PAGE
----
Psychometrics: Its Origins and Current Uses
Wundt conducted his original experiment in this field with a kind of thought meter. This instrument consisted of a pendulum with metal poles sticking out of each side. The pendulum oscillated from side to side, hitting bells with the poles.
Modern psychology uses current psychometrics to explain some of its aspects. Individual differences, for example. However, do you know how this way of measuring psychological attributes first came about?
If you want to understand today’s psychometrics, you have to first address their historical background. This also applies to psychological tests and the measuring of intelligence. In fact, these tests originated much earlier than you probably think.
In approximately 2200 BC, a Chinese emperor ordered three yearly examinations of his government officials. He wanted to check that they were still capable of carrying out their duties. Subsequent dynasties continued to carry out these tests. Eventually, the tests were perfected. However, the Hans dynasty validated these procedures in 200 AD.
The beginning of psychometrics: experimental psychology
Experimental psychology flourished in the late 19th century in continental Europe and Great Britain. In fact, it was then that psychology started to move away from the subjectivism and introspection that had characterized it thus far. From that time forward, they started to test human capabilities in laboratories. Furthermore, researchers began to use objective measures.
Who was responsible for these changes? For the most part, they were famous psychologists, such as Wundt, Galton, Cattell, and Wissler. Indeed, they proved that they could scientifically measure the mind. That’s when psychometrics was born.
Wundt’s contributions to psychometrics
William Wundt (1832-1920) was a physiologist, psychologist, and philosopher. He founded what’s now known as the first psychological laboratory in Leipzig, Germany, in 1879.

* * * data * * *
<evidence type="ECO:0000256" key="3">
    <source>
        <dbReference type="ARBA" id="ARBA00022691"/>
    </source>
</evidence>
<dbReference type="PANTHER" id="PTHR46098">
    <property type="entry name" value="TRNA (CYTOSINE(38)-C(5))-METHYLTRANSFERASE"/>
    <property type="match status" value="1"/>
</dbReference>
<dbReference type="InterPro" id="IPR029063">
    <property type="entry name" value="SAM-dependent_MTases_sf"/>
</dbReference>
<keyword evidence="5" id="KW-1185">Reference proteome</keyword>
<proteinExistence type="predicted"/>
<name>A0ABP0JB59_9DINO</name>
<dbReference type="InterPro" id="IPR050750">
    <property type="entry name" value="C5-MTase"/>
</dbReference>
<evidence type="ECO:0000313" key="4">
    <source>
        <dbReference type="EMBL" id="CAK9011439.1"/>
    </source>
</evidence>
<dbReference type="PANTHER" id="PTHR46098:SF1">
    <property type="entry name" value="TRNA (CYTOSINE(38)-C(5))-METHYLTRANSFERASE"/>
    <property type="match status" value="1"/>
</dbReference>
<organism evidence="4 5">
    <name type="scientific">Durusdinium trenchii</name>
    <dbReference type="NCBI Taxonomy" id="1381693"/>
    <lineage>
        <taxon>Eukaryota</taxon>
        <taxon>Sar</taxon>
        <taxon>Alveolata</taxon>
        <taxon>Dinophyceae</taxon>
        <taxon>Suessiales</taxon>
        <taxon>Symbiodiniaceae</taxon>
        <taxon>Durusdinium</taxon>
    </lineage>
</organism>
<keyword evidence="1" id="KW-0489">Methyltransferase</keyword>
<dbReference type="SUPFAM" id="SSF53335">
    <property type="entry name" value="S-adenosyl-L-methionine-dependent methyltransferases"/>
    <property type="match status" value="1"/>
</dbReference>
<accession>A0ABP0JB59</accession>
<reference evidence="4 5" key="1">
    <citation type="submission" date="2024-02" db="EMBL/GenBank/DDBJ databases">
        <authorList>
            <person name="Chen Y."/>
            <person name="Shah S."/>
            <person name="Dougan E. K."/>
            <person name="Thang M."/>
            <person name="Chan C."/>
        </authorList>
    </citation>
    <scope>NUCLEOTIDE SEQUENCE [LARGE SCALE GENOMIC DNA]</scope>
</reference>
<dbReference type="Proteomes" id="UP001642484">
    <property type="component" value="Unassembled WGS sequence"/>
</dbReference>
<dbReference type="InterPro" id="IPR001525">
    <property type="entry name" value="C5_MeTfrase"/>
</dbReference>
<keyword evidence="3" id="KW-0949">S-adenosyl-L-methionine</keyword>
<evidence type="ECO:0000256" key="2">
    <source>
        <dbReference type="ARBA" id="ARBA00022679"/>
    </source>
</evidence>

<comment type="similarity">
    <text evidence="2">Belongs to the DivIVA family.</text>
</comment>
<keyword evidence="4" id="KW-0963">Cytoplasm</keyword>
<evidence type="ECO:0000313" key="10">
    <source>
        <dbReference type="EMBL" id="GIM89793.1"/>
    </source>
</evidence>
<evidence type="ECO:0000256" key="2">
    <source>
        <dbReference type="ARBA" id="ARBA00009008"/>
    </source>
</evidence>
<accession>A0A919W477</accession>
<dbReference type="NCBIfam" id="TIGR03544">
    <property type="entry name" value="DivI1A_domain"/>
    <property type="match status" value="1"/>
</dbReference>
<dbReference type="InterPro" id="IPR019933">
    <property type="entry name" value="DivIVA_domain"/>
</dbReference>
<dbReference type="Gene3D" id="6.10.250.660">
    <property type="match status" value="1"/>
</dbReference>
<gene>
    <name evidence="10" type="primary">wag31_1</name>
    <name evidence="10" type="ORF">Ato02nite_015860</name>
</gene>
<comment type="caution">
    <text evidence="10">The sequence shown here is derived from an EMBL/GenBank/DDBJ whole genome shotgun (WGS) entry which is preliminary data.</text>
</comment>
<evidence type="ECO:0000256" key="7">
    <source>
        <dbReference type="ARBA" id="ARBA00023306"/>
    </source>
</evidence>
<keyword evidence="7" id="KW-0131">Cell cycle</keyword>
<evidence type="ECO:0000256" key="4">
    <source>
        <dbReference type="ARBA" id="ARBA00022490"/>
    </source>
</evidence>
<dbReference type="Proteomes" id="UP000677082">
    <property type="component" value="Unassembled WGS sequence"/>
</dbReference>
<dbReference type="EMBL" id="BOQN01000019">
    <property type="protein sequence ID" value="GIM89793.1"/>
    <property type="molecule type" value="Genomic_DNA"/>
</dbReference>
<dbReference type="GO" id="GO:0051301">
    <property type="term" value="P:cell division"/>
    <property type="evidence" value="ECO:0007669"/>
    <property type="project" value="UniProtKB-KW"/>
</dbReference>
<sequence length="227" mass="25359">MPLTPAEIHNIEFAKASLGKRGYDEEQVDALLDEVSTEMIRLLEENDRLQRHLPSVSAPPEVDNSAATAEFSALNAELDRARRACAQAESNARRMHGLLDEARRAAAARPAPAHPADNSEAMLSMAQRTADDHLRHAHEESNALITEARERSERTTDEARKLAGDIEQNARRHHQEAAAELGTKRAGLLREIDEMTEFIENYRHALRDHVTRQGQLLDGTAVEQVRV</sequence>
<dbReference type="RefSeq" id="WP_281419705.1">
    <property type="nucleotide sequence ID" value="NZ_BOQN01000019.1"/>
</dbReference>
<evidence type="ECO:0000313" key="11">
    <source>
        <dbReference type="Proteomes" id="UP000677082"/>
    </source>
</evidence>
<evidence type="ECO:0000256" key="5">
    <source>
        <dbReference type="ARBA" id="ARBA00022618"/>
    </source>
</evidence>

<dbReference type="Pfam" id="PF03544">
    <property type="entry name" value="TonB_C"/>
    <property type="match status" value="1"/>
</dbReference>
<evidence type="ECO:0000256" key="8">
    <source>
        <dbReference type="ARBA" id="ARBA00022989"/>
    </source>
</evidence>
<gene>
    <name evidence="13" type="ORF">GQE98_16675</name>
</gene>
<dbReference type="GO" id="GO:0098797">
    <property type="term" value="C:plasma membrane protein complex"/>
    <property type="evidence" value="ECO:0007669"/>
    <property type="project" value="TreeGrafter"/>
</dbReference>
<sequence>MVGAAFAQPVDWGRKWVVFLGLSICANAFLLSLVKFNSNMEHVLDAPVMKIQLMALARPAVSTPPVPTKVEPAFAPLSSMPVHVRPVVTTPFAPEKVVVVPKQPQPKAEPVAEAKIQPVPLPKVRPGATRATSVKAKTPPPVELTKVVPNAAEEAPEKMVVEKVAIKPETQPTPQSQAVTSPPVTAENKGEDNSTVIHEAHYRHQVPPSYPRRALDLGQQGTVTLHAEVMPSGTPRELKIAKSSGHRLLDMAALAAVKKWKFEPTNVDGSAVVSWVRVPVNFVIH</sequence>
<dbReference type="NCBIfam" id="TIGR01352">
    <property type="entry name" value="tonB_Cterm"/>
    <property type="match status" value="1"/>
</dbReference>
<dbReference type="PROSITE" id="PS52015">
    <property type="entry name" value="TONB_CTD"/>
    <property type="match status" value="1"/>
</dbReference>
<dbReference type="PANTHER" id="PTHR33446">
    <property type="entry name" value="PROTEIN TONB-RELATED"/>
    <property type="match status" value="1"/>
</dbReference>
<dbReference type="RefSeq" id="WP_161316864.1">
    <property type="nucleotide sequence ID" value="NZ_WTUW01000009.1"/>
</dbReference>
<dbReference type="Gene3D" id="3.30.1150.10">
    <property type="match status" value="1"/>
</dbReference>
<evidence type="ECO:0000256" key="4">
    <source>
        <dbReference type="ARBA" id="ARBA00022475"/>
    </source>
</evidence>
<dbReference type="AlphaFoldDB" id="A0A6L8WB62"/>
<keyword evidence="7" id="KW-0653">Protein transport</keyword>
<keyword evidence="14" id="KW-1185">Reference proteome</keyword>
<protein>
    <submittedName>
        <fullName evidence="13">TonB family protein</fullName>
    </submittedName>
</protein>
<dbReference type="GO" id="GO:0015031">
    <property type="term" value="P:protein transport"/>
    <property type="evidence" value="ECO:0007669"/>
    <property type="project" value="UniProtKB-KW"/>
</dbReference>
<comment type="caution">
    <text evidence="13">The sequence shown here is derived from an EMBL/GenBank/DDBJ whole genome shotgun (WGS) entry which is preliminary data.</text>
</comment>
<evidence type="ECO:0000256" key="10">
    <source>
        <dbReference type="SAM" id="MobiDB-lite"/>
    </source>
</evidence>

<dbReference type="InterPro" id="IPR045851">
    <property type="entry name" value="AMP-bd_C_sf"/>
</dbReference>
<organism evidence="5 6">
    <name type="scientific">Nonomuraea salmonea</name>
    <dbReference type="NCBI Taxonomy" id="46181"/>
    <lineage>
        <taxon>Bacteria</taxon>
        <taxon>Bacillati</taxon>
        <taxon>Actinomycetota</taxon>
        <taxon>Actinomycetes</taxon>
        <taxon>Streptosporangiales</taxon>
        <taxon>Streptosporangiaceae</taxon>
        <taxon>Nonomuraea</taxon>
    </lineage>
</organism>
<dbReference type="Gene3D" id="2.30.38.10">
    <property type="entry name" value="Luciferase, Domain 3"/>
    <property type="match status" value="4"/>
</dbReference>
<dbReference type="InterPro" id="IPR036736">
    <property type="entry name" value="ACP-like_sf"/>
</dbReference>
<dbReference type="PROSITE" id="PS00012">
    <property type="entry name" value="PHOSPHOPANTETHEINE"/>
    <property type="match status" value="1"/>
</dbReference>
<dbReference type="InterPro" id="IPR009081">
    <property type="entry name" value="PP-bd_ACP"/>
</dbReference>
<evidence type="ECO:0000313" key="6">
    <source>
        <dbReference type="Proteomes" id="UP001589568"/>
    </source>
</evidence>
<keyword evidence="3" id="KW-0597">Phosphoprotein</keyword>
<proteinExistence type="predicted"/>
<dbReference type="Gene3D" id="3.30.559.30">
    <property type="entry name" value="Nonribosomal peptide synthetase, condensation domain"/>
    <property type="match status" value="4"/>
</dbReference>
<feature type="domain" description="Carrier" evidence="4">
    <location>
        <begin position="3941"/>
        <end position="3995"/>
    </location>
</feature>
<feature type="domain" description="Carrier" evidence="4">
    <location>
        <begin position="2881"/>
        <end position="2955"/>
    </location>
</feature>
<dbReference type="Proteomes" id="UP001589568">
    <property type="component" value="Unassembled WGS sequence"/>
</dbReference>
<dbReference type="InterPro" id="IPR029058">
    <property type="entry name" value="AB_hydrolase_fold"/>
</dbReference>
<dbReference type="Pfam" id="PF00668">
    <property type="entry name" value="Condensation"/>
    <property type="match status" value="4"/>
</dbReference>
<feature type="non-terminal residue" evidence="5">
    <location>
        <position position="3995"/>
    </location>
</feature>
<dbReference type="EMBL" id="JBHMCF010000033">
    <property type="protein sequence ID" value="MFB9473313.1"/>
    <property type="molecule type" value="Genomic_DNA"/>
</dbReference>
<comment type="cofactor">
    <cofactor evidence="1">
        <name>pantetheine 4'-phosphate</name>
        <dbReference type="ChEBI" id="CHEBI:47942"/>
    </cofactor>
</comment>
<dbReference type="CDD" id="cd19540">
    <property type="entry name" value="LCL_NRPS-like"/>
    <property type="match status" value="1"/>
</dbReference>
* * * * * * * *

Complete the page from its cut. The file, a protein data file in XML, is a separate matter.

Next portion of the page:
Wundt conducted his now renowned experiment with a kind of thought meter. This instrument was a pendulum with metal poles sticking out of each side. The pendulum oscillated from side to side, hitting bells with the poles. The observer took note of the position of the pendulum when the bells rang.
Wundt considered that the difference between the observer’s perceived position of the pendulum when they heard the bell, and the pendulum’s actual position, could provide the means to determine the observer’s speed of thought. Indeed, despite the rather rudimentary nature of the procedure, Wundt did manage to measure certain mental processes with this experiment. Furthermore, he recognized individual differences.
For this reason, it’s important to highlight the importance of the study of individual differences. Indeed, they were the precursor for psychometrics.
The importance of testing
Psychological testing is extremely important in psychometrics. In fact, psychological tests are used for counseling, selection, and assignment purposes.
Indeed, many children have to pass certain “psychological tests”, more or less from their first day at school. Furthermore, on another level, these types of tests can affect an adult’s future. For example, a test for depression may or may not point towards an official diagnosis of the disorder.
The consolidation of psychometrics
The consolidation of psychometrics is reflected in the psychological evaluation business. In fact, the American Psychological Association (APA) formed a committee in 1895 that specialized in this new technology of measuring instruments. Then, in 1899, the president of the APA asked psychologists to develop this type of test. The tests had to have certain characteristics.
“(The tests) could be applied to both children and adults in such a way that all people had the same opportunities to demonstrate their examined capabilities. To save time, they were designed so that they could be administered to a class or school at the same time.”
The psychologist Cattell founded the Psychological Corporation for the industrial production of tests in 1922. Later, in 1947, the Educational Testing Service (ETS) was founded. This organization is responsible for producing standardized performance tests and academic aptitude tests.
In 1901, Weldon, Galton, and Pearson founded the journal Biometrika. This publication included works related to biology and psychology. In 1936, Thorndike founded Psychometrika magazine. In fact, this journal has proven to be a great source. Since then, journals related to psychological measurement have continued to emerge. Some of them are:
- Educational and Psychological Measurement.
- British Journal of Statistical Psychology.
- Journal of Mathematical Psychology.
- Journal of Educational Measurement.
- Multivariate Behavioral Research.
- Applied Psychological Measurement.
- Applied Measurement in Education.
The term psychometry is currently the most widespread for referencing psychological measurement. Indeed, it’s the discipline that actually measures psychology. It could be defined as “the set of methods, techniques, and theories involved in measuring psychological variables”. In summary, and more simply, it’s the science that measures the psychological aspects of a person. These aspects include knowledge, skills, and personality.